This morning the justices will hear oral argument in two cases. First up is Hughes v. United States, which involves how to determine the precedential effect of Supreme Court decisions with no majority opinion. Justin Marceau previewed the case for this blog. Another preview comes from Connor O’Neill and Abigail Yeo for Cornell Law School’s Legal Information Institute. Subscript has a graphic explainer for the case. At The Narrowest Grounds, Asher Steinberg unpacks the arguments in the case.
Today’s second argument is in Koons v. United States, which asks whether defendants who were subject to statutory mandatory minimum sentences, but received shorter prison terms because they provided substantial assistance to the government, were eligible for sentence reductions after the Sentencing Commission lowered the guidelines range that would have applied without the statutory minimum. Douglas Berman had this blog’s preview. Larry Blocho and Ryan Powers preview the case for Cornell, and Subscript’s graphic explainer is here.
Mark Walsh has a “view” from the courtroom of yesterday’s oral argument in United States v. Sanchez-Gomez, in which the justices considered limits on appellate jurisdiction and mootness in the context of a challenge to a federal court district-wide policy of shackling defendants for most nonjury proceedings, for this blog.
Yesterday the justices also heard argument in China Agritech v. Resh, in which the court will decide whether the rule tolling the statute of limitations for individual actions filed after a failed class action also applies to subsequent class actions. Ed Beeson looks at the case for Law360 (subscription required), observing that it “come[s] down to a question of which policy argument the court finds more equitable: a doctrine that would protect companies from the threat of successive class actions or one that would let plaintiffs get another bite at the class action apple to pursue claims that wouldn’t be economical as individual matters.” [Disclosure: Goldstein & Russell, P.C., whose attorneys contribute to this blog in various capacities, is among the counsel on an amicus brief in support of the respondents in this case.]
At the Associated Press, Mark Sherman reports that oral argument tomorrow in Benisek v. Lamone, a partisan-gerrymandering challenge by Republican voters to a congressional district in Maryland, “could offer fresh clues to what [the justices] are thinking about partisan gerrymandering, an increasingly hot topic before courts.” For USA Today, Richard Wolf contrasts Benisek with Gill v. Whitford, a partisan-gerrymandering challenge by Democratic voters to Wisconsin’s electoral maps, noting that “[w]hat makes the Maryland case different — beyond Democrats’ control of the maps — is that it focuses on one district rather than statewide and is based on a separate section of the Constitution.” For The Baltimore Sun, John Fritze reports on “documents [that] shed new light on the behind-the-scenes machinations of the 2011 redistricting” at issue in Benisek. At Politico Magazine, Richard Hasen observes that “[w]ith Benisek, the court has its last best chance to come up with a standard to police gerrymandering ahead of the 2020 Census and the redistricting that will follow.” The editorial board of The Baltimore Sun argues that the case offers the court “an important opportunity to uphold the Constitution’s promise that the House (and by implication, state legislative bodies) reflect the changing will of the people, not the interests of incumbents or whatever party is in power when the lines are drawn.” At the Election Law Blog, Nicholos Stephanopolous responds to a previous post discussing “whether a First Amendment theory of partisan gerrymandering renders the practice more like racial gerrymandering or racial vote dilution.”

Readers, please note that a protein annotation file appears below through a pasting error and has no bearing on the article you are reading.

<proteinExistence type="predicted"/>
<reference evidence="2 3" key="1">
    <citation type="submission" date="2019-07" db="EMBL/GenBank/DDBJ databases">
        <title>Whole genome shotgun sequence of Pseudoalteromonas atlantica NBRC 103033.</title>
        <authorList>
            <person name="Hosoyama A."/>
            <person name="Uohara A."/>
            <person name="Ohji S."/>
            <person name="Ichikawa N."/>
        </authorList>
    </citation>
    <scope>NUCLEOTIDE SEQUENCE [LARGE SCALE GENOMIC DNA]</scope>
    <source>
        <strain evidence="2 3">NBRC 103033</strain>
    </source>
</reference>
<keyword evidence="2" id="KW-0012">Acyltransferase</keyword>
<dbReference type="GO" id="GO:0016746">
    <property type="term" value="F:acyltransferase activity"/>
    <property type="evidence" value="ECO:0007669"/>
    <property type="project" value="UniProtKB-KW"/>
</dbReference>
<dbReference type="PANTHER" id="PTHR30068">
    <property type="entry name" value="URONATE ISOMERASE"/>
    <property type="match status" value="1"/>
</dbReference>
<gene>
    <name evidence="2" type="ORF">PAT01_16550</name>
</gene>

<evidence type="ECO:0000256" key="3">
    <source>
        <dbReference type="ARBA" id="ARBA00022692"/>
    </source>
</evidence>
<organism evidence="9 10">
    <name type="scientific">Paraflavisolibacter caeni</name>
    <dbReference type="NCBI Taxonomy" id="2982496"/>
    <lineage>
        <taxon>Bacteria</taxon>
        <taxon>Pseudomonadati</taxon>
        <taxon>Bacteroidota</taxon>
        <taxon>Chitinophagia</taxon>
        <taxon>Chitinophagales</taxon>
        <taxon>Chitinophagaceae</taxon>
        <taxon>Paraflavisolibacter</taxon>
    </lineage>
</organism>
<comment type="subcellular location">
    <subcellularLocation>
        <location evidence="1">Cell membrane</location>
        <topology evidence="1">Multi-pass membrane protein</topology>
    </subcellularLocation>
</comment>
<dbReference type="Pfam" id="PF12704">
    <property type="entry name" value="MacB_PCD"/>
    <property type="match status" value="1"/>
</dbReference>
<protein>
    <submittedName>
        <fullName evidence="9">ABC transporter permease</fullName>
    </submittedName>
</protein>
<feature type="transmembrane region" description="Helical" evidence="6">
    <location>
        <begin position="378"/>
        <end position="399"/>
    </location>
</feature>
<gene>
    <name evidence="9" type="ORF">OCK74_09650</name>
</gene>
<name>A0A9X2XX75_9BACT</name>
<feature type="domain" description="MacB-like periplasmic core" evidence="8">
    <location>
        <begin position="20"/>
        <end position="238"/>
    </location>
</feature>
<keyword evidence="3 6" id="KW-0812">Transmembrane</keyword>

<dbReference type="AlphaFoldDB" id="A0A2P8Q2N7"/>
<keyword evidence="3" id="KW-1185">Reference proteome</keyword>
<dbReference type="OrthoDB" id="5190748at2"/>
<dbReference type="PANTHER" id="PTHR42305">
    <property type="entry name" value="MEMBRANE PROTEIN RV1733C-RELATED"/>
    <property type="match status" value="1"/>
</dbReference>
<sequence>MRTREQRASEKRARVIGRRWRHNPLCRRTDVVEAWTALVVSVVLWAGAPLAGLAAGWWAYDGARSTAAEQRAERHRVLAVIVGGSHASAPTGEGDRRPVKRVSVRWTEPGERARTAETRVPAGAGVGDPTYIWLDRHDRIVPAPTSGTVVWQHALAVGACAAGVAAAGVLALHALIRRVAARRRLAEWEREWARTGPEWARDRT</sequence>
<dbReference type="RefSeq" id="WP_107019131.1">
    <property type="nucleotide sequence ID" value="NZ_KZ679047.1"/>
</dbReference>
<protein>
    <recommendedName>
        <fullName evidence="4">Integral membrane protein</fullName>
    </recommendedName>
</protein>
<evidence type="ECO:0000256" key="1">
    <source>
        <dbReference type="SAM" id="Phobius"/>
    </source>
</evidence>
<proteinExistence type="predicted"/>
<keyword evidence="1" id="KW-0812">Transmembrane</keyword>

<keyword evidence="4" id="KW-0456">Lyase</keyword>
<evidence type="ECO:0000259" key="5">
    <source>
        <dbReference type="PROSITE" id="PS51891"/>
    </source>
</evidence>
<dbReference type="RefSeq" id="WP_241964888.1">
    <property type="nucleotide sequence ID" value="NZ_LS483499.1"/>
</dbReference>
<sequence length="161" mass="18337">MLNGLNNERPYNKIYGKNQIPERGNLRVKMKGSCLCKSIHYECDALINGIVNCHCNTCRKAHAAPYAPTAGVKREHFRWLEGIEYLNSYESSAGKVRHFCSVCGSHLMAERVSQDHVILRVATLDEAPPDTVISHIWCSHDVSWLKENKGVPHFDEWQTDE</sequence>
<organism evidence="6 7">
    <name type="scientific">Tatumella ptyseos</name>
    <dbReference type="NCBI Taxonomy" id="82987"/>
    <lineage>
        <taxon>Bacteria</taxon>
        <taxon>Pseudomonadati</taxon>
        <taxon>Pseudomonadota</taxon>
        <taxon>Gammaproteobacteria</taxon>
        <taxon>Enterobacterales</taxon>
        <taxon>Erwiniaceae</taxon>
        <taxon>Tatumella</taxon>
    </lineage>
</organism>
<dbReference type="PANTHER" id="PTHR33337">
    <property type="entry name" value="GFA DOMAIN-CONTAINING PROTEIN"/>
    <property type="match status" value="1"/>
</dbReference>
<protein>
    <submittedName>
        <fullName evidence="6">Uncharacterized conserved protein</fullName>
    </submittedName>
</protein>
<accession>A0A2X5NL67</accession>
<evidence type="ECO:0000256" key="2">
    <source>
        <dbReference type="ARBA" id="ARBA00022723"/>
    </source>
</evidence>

At The Progressive, Bill Blum argues that a loss for California in National Institute of Family and Life Advocates v. Becerra, a First Amendment challenge by crisis-pregnancy centers to a California law that requires licensed centers to post notices about the availability of publicly funded family-planning services and unlicensed centers to disclose that they have no medical personnel on staff, could “actually advance the cause of abortion rights.” The Daily Journal offers a podcast featuring a discussion of “the case’s most salient constitutional points” by four people whose organizations filed amicus briefs in the case.
- Indianz notes that after the Supreme Court denied cert yesterday in two cases, “the long-running legal fight over the remaining funds in the $760 million Keepseagle settlement is finally over,” so “thousands of Indian farmers and ranchers will finally get their second payment for experiencing discrimination at the Department of Agriculture.”
- Full Measure weighs in on the cert petition in Sokolow v. Palestine Liberation Organization, a lawsuit filed by American families and victims of terrorist attacks in Israel.
- At The World and Everything In It (podcast), Mary Reichard discusses the oral arguments in NIFLA v. Becerra and Sveen v. Melin, which asks whether a state law that automatically nullifies the designation of a former spouse as a life-insurance beneficiary upon divorce violates the Constitution’s contracts clause.
- At The Hill, Alexander Bolton reports that “Senate Republicans are privately saying they hope Justice Anthony Kennedy announces his retirement in the coming months, before the fall midterm elections, arguing the move would give Republicans something to rally their base as they work to maintain control of the Senate.”
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